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It's Not His Fault

A client was telling a story about a dynamic that occurs between her and her boyfriend. I listened until I heard the words, “he always makes me feel like I’m not good enough.” Ouch. She wanted to keep going with her story, but one cannot intend to take responsibility and get away with uttering those particular words. So I interrupted her and asked if she would re-phrase the statement from a take responsibility point of view. (Nobody’s favorite game.)

…she could feel some of the number one benefit of taking responsibility: authentic power.

She was reasonably new to the practice and looking at what her boyfriend was doing through the lens of responsibility was novel and uncomfortable, particularly because she was so focused on him and so certain that it was all his fault. That’s the whole point. When we hold others responsible for our experiences, it’s hard to see or hear things differently and it’s certainly hard to acknowledge that we might have a role in them at all. Indeed, it was virtually impossible for her that day to understand what I was talking about so I offered this take:


“I have somehow created a dynamic whereby my own sense of not feeling good enough is reflected back to me, in this case, by my boyfriend. If I stop to think about it, this has actually happened with every significant boyfriend I’ve ever had. Chronic experiences are evidence of old, entrenched beliefs at play and maybe it’s my belief that I’m not good enough that results in attracting boyfriends who seem to think I’m not good enough.”


She began to get it, bless her heart. It takes courage and effort to walk this path and I commend everyone who’s willing to do it, especially when it’s so new. She began to glimpse the whole thing about how we create our realities based on what we believe, whether or not what we believe is something we want to experience. I continued:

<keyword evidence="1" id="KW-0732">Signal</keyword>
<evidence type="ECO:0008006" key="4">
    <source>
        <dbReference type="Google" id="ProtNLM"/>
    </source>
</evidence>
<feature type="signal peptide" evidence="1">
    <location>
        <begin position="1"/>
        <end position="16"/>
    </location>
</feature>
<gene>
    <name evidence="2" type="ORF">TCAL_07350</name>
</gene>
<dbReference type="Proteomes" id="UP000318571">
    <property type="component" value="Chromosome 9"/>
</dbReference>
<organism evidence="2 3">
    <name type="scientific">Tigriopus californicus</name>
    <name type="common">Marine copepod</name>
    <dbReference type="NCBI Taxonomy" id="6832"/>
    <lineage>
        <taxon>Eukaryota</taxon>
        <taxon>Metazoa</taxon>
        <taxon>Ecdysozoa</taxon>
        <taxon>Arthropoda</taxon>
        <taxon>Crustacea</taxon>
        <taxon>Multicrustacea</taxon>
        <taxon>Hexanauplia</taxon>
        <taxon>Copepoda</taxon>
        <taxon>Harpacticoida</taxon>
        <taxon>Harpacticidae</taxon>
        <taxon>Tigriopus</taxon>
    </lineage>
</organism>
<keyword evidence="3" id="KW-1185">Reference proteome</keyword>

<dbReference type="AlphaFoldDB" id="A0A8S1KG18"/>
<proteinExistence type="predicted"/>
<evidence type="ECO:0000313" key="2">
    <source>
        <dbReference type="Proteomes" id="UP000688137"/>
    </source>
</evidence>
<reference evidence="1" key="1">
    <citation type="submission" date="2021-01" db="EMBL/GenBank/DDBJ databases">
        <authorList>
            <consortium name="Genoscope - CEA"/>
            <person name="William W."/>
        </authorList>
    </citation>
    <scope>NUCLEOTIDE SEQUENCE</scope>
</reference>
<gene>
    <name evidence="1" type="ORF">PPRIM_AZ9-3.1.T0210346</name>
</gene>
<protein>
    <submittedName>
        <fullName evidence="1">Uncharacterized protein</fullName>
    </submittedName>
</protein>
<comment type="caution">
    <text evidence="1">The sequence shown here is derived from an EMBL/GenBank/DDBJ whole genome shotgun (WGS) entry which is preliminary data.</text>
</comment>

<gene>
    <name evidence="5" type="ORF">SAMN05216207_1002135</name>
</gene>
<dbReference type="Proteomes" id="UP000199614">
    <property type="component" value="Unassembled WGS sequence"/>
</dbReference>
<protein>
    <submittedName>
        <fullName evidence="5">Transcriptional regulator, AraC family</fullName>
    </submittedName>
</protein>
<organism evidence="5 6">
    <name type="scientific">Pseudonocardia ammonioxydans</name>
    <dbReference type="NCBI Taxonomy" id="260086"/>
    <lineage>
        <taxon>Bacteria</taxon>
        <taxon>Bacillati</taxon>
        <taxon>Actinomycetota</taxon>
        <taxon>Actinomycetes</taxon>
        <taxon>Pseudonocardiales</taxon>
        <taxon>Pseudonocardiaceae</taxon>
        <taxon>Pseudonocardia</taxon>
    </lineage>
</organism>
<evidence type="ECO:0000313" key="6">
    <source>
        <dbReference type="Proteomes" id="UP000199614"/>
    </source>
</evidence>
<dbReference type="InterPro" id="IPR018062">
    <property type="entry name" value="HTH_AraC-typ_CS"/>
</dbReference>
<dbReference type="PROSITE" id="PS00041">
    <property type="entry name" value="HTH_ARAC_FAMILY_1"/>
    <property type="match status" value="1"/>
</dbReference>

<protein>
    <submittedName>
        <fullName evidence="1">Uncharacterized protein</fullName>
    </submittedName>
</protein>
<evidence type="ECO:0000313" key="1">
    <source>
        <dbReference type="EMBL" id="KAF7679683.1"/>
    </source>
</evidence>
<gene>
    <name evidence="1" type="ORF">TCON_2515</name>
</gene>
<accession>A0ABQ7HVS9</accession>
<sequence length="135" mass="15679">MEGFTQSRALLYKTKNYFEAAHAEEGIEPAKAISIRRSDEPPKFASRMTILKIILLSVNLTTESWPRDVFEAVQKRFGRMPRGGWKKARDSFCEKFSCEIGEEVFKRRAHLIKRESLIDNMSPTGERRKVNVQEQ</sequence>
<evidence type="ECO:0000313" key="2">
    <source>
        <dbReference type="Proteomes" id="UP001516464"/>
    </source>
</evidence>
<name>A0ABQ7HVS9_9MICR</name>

“And guess what? It’s not my fault that I even have this belief that I’m not good enough. I just picked it up as a young child and swallowed it whole — just as every young child absorbs and makes meaning from what she sees and hears and experiences. It got programmed in me back then and even though it’s not my fault, I do take responsibility for the fact that I have that belief and, more importantly, for doing whatever it takes to change that belief, starting here and now, today.”


Even though this was a new concept for her and she was only, in this conversation, beginning to make sense of shifting her focus from blaming her boyfriend to taking responsibility herself, she could feel some of the number one benefit of taking responsibility: authentic power. It was new to her and part of her still very much wanted to blame her boyfriend. But she agreed that what I could see in her eyes and feel in her energy was that a profound shift was underway. She wasn’t thrilled with the steps she might have to take next, but there was a qualitative difference between that and waiting around for her boyfriend to be other than who he is and behave in ways he has never behaved.

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